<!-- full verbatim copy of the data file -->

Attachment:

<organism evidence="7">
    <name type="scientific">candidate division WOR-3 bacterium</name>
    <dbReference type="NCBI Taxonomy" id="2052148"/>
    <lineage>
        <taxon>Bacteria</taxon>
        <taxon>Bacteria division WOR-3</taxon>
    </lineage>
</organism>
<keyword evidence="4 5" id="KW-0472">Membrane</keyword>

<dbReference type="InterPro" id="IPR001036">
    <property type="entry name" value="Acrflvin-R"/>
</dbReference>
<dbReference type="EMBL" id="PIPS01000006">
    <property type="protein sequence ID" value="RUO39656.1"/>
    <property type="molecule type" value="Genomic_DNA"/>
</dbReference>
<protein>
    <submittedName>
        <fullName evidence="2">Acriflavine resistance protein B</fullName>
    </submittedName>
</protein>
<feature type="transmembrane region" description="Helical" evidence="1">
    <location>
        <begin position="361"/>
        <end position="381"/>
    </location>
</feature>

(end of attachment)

<organism evidence="7">
    <name type="scientific">candidate division WOR-3 bacterium</name>
    <dbReference type="NCBI Taxonomy" id="2052148"/>
    <lineage>
        <taxon>Bacteria</taxon>
        <taxon>Bacteria division WOR-3</taxon>
    </lineage>
</organism>
<keyword evidence="4 5" id="KW-0472">Membrane</keyword>

<dbReference type="InterPro" id="IPR001036">
    <property type="entry name" value="Acrflvin-R"/>
</dbReference>
<dbReference type="EMBL" id="PIPS01000006">
    <property type="protein sequence ID" value="RUO39656.1"/>
    <property type="molecule type" value="Genomic_DNA"/>
</dbReference>
<protein>
    <submittedName>
        <fullName evidence="2">Acriflavine resistance protein B</fullName>
    </submittedName>
</protein>
<feature type="transmembrane region" description="Helical" evidence="1">
    <location>
        <begin position="361"/>
        <end position="381"/>
    </location>
</feature>